The Storage Effect

All Things Storage The Storage Effect

Enterprise drives are overrated & over-priced…

 

Enterprise hard drives are over-rated and over-priced (for one customer at least).

“Are enterprise drives worth the cost? From a pure reliability perspective, the data we have says the answer is clear: No,” Backblaze distinguished engineer Brian Beach said Wednesday.  This according to a CNET article by .

Backblaze’s study and findings are very impressive. I suggest everyone read Brian’s blog titled “Enterprise Drives: Fact or Fiction?” It’s well worth the time and was very eye opening for me, and I’m an enterprise hard drive guy.

I think the other story here is a testament to Backblaze’s system design.  The fact that they can get enterprise-grade reliability using desktop-grade hard drives, for one, is a tip of the hat to desktop class drive design, but more so to Backblaze’s engineering prowess and ingenuity (the whole back story on how Backblaze managed the hard drive shortage as a result of “the flood” is another great read).

When it comes to using desktop-class drives in an enterprise environment, a number of stars have to be aligned for it to work.  In the case of Backblaze, their system design, their application workload, software, environment, and more seem to be in perfect harmony for them to pull this off, and that is a rarity.  For every enterprise customer that can make desktop drives work in their environment, there are dozens that have tried and failed, and have gone back to the comparable enterprise-class drive.  That is what makes Backblaze’s story and study so unique, and kudos well deserved.

All of the applause aside, I feel compelled to make one clarification when it comes to loosely using the term “enterprise drives.”  In the case of Backblaze, the comparison is between desktop drives and one class of enterprise hard drive - the 7,200 RPM “nearline” class.  Yes, these drives are the closest in comparison specification-wise to the traditional desktop or client 3.5-inch drives on the market.  But, let’s be careful and not assume that desktop or client drives can replace all enterprise drives in all enterprise applications.

Certain applications require higher levels of performance, reliability, endurance and data integrity that even a nearline class enterprise drive cannot come close to delivering, much less a desktop drive.  Such drives are commonly referred to as mission critical drives, and typically spin at 10,000 or 15,000 RPM and have for the last decade plus, defined what is enterprise-class.  The same can be said for solid-state drives (SSDs) which many believe are displacing 15K enterprise drives in the enterprise space.  There are also real differences between client and enterprise-class SSDs for mission critical applications, but that is another argument for another time.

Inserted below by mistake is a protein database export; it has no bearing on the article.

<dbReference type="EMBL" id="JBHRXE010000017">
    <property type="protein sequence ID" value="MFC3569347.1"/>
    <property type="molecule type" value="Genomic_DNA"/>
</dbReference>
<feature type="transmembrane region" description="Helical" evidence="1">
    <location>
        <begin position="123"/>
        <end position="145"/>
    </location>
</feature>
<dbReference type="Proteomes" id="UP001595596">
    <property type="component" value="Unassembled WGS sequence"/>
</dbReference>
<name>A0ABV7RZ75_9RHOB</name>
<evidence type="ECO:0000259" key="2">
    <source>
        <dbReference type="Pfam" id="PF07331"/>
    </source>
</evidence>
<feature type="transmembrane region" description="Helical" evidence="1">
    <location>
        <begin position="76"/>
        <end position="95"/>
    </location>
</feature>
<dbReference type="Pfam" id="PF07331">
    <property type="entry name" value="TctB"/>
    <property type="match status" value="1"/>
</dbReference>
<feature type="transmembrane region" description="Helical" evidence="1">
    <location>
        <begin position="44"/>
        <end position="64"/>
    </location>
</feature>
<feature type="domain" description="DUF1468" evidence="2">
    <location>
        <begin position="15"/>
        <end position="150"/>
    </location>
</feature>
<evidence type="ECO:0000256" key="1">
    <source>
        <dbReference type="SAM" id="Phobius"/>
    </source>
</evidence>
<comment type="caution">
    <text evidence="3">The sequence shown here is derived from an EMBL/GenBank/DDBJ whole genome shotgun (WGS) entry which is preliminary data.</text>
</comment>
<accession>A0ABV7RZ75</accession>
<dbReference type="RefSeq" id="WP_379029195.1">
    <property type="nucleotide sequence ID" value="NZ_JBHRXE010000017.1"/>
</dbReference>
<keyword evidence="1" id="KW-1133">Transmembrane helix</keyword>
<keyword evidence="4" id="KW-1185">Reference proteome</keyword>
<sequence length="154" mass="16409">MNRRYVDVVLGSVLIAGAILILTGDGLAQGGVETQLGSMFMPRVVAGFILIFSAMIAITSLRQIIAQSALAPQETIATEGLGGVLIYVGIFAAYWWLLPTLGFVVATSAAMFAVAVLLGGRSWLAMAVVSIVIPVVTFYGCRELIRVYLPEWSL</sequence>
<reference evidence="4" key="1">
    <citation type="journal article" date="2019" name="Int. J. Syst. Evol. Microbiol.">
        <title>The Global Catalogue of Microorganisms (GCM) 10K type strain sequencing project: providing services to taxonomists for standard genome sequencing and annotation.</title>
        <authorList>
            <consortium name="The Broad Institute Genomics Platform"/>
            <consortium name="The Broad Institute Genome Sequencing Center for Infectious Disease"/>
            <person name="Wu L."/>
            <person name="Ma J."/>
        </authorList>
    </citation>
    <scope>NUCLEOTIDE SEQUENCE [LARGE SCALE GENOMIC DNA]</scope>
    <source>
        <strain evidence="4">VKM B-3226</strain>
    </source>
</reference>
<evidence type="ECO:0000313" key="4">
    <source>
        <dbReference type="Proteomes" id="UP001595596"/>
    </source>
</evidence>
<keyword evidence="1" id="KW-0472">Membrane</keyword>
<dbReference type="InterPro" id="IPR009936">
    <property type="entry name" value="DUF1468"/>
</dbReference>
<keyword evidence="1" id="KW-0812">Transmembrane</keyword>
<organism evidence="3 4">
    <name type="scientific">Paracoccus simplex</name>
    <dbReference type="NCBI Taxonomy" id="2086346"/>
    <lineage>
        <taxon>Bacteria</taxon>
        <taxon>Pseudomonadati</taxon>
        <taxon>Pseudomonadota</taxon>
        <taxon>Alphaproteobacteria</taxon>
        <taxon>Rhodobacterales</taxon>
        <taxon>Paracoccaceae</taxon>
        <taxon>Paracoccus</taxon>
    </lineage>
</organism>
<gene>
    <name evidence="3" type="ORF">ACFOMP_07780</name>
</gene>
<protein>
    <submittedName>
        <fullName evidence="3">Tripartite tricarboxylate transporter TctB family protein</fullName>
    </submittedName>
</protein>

For now, let’s just appreciate the fact that Backblaze is able to do something that many others have not been able to pull off.  Our hat is off to Brian and the team at Backblaze.

 

3 Comments

  • [...] only been installed for two years.  There’s also an interesting point raised by Seagate on their blog that Backblaze created the “perfect storm” with their use case and physical mounting.  This [...]

  • Mark there is another aspect to this story which is in your post however lets state the obvious.

    Some of todays workstation class drives are yesterdays enterprise class drives, some of us remember back in the 90′s when the Barracuda at 7.2K was the top of the line enterprise HDD that improved over time and generations. Hence you could say the the workstation class drives which is where the Barracudas have been found past few years is enterprise class drives.

    However as you point out, there are just a few apples to oranges comparisons with the lose term of enterprise class drives vs. workstation, after all as mentioned, there are the high performance enterprise class drives, then there are the high-capacity high models, not to mention the specialized variants for NAS, Cloud, Video, DVR, big data, little data, very big fast data among others…

    Cheers gs

  • [...] only been installed for two years.  There’s also an interesting point raised by Seagate on its blog, saying that Backblaze created the “perfect storm” with its use case and physical mounting. [...]

Post a Comment

Your email is never shared.

* Required fields

* Seagate will review all blog submissions and determine, in its sole discretion, whether such submissions will be posted for broader viewing. No blog comment will be considered for posting if deemed potentially damaging to Seagate's reputation or insufficiently aligned with the relevant blog topic. Without in any way limiting the foregoing, no submissions will be posted that contain: confidential company information; profanity; racial slurs; gratuitous references to sex, substance use, or violence; or statements that are in any way contrary to the letter or spirit of Seagate's Code of Business Conduct and Ethics.